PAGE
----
The School of Fine Arts and its departments of music and dramatic arts are joining forces to present the world premiere of Sheila Silver’s chamber opera, The Wooden Sword. The cast and crew will consist of a special collaboration of graduate students, alumni, and faculty from the School of Fine Arts. Opening night is Friday, Nov. 5 in the Nafe Katter Theatre on the Storrs campus.
“This production represents several important firsts for the School of Fine Arts,” says Robert Miller, a professor of music and producer of The Wooden Sword. “Above all, it is the world premiere of an important new work by a major composer. But it’s more than that. This production is the first large-scale collaboration between all of the performing arts units of the University of Connecticut.
“Opera is a huge undertaking, and there are over 70 people directly involved with bringing this production to the stage,” says Miller. “Production personnel include faculty and staff from the School of Fine Arts Dean’s Office, the Jorgensen Center for the Performing Arts, von der Mehden Recital Hall, and the academic departments of music and dramatic arts. Everyone is contributing ‘what they do best.’”
From the moment the curtains rise, the audience will be transported to another world with the exotic and enchanting rhythms of the Near East. With its origins in Afghan and Jewish cultures, The Wooden Sword, like all classic folktales, presents a timeless message that all ages can appreciate.
The operatic performance of The Wooden Sword tells the tale of Zamani, a powerful but anxious king who seeks to discover the secret of happiness from Hazim, a poor cobbler. Disguising himself as a wanderer one night, Zamani visits Hazim and his family and witnesses their joyful singing. The king then makes a series of decrees intending to reduce Hazim to despair, unconvinced that the cobbler can stay true to his philosophy – to trust in joy and not fear. Unaware that he is being tested, the cobbler still manages to outwit the king at every turn through humility and cleverness, presenting King Zamani with a new perspective on life.
In 2007, Silver was awarded the Raymond and Beverly Sackler Music Composition Prize, a prestigious international award that offers the winning composer prominent recognition through live performances and recordings. The Raymond and Beverly Sackler Prize, presented by UConn, is one of the largest composition prizes given by any university in the world.
Silver studied under Erhard Karkoschka, Gyorgi Ligeti, and Arthur Berger as a graduate student of the arts, and has since had her works commissioned and performed by numerous orchestras, chamber ensembles, and soloists throughout the world, including the Los Angeles Philharmonic, Tanglewood, the Seattle Symphony, the RAI Orchestra of Rome, and the Lithuanian State Symphony Orchestra. Silver is a recipient of the Rome Prize and the American Academy and Institute of Arts and Letters Composer Award, and a two-time winner of the International Society for Contemporary Music (ISCM) National Composers Competition. Her works are known for their distinct fusion of the tonal and atonal worlds and intricate tempo that attests to her mastery over music.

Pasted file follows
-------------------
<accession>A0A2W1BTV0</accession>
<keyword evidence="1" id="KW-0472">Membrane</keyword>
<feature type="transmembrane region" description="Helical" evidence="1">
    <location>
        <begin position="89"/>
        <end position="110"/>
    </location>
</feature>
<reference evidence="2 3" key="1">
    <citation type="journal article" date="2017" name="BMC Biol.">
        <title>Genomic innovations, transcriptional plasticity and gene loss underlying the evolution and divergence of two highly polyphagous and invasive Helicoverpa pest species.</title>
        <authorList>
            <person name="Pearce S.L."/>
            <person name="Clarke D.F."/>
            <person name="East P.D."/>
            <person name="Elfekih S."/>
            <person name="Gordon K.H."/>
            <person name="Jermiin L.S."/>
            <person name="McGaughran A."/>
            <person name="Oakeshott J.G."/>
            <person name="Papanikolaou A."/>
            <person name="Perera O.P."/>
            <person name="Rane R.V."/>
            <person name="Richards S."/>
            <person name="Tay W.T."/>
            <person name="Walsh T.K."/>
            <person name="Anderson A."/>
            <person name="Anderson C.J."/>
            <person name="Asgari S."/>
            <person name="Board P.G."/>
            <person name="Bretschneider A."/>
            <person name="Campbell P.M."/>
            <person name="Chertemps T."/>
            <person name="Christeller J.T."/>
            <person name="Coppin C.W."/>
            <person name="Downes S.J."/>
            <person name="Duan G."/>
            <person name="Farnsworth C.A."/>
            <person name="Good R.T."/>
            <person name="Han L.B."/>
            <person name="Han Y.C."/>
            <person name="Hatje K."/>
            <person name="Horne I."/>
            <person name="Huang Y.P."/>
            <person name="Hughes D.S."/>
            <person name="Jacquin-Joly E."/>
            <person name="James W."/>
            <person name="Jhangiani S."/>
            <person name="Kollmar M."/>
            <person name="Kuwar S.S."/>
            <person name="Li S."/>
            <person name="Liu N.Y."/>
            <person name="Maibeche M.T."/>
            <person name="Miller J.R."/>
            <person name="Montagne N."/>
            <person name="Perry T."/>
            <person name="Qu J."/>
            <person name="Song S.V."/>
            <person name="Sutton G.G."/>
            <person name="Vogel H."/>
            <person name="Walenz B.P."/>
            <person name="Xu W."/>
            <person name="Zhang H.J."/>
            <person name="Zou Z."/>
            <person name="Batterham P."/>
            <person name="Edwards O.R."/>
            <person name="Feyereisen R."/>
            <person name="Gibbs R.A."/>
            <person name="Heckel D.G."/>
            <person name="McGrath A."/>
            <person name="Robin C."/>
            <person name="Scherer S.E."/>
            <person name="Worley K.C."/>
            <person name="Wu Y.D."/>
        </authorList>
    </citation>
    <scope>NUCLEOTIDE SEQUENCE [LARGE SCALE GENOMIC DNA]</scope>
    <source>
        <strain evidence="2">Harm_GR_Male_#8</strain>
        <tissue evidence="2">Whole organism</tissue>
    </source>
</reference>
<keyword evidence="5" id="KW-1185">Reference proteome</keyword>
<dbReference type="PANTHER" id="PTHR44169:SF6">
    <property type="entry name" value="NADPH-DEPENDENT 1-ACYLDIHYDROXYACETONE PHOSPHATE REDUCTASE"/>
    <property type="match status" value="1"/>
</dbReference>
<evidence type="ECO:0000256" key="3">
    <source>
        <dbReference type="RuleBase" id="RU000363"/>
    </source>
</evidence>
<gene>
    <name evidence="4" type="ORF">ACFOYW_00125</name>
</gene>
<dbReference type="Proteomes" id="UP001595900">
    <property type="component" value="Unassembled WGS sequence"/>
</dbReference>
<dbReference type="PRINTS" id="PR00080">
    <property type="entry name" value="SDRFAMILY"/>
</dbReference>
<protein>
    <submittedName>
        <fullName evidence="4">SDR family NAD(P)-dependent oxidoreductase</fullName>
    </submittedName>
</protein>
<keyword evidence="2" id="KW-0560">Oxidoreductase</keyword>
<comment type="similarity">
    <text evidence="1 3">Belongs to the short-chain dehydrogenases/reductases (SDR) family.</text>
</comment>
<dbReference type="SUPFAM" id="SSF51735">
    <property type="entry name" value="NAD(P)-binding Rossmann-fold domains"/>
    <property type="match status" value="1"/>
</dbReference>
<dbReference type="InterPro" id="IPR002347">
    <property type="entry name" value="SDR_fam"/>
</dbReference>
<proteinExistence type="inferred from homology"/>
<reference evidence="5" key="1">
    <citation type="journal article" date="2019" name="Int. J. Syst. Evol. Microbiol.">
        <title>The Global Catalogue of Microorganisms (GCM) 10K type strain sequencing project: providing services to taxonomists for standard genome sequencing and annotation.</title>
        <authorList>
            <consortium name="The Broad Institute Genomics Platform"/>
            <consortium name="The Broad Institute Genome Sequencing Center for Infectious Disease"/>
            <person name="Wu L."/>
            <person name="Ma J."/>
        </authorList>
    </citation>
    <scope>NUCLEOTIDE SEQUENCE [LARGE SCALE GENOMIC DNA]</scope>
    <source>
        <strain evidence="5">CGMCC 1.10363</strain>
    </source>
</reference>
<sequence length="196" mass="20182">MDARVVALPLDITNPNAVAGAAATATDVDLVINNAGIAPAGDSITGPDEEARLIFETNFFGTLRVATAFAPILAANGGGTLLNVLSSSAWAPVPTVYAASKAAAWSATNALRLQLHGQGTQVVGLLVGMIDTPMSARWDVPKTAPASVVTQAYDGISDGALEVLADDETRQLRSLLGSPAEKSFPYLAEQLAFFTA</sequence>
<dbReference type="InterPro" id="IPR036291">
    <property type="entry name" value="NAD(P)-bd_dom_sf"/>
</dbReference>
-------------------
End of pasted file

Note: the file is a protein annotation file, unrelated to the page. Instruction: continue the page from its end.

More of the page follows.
The German newspaper Wetterauer Zeitung had this to say about Silver’s work: “Only a few composers in any generation enliven the art form with their musical language and herald new directions in music. Sheila Silver is such a visionary.”
Jeffrey Renshaw, a UConn professor of music and conducting, serves as conductor and musical director for the performance. Board of Trustees Distinguished Professor of Dramatic Arts Gary English is the stage director, and UConn Concert Choir director Michele Holt is chorus mistress. Other members of the creative team include scenic designer Michael Anania, head of design and production and associate professor-in-residence at UConn; lighting designer Calvin Anderson, a UConn graduate student; and costume designer Ashley Fong, a UConn undergraduate whose costume designs for the opera will serve as the basis for her senior thesis.
Cast members include Mark Womack (baritone, King Zamani), a former UConn doctoral student now an internationally known performer who has appeared at Lincoln Center and Carnegie Hall and whose voice has been described as “strikingly warm, gracefully honey-toned” by Opera News; Lisa Conlon (soprano, Benefsha), a current UConn doctoral student, has also performed around the country and at Lincoln Center; Elise Quagliata (mezzo-soprano, Anya), is a UConn alum who has performed nationally and internationally and has been praised by The New York Times for her “rich, expressive voice and passionate delivery” during a recent recital at Merkin Hall; current UConn doctoral student John Carlo Pierce (tenor, Hazim), and current graduate student Nathan Rodriguez (baritone, The Guard), round out the cast.
The Storrs performances will take place at 8 p.m. on Friday, Nov. 5, with a matinee at 3 p.m. on Sunday, Nov. 7. Ticket prices for the fully-staged performance range from $7.50 to $15. A free costumed concert will be held on Saturday, Nov. 13 at 7:30 p.m. at the Ferguson Library at the Stamford campus.
For tickets or more information, call 860-486-4226. Tickets may also be purchased online.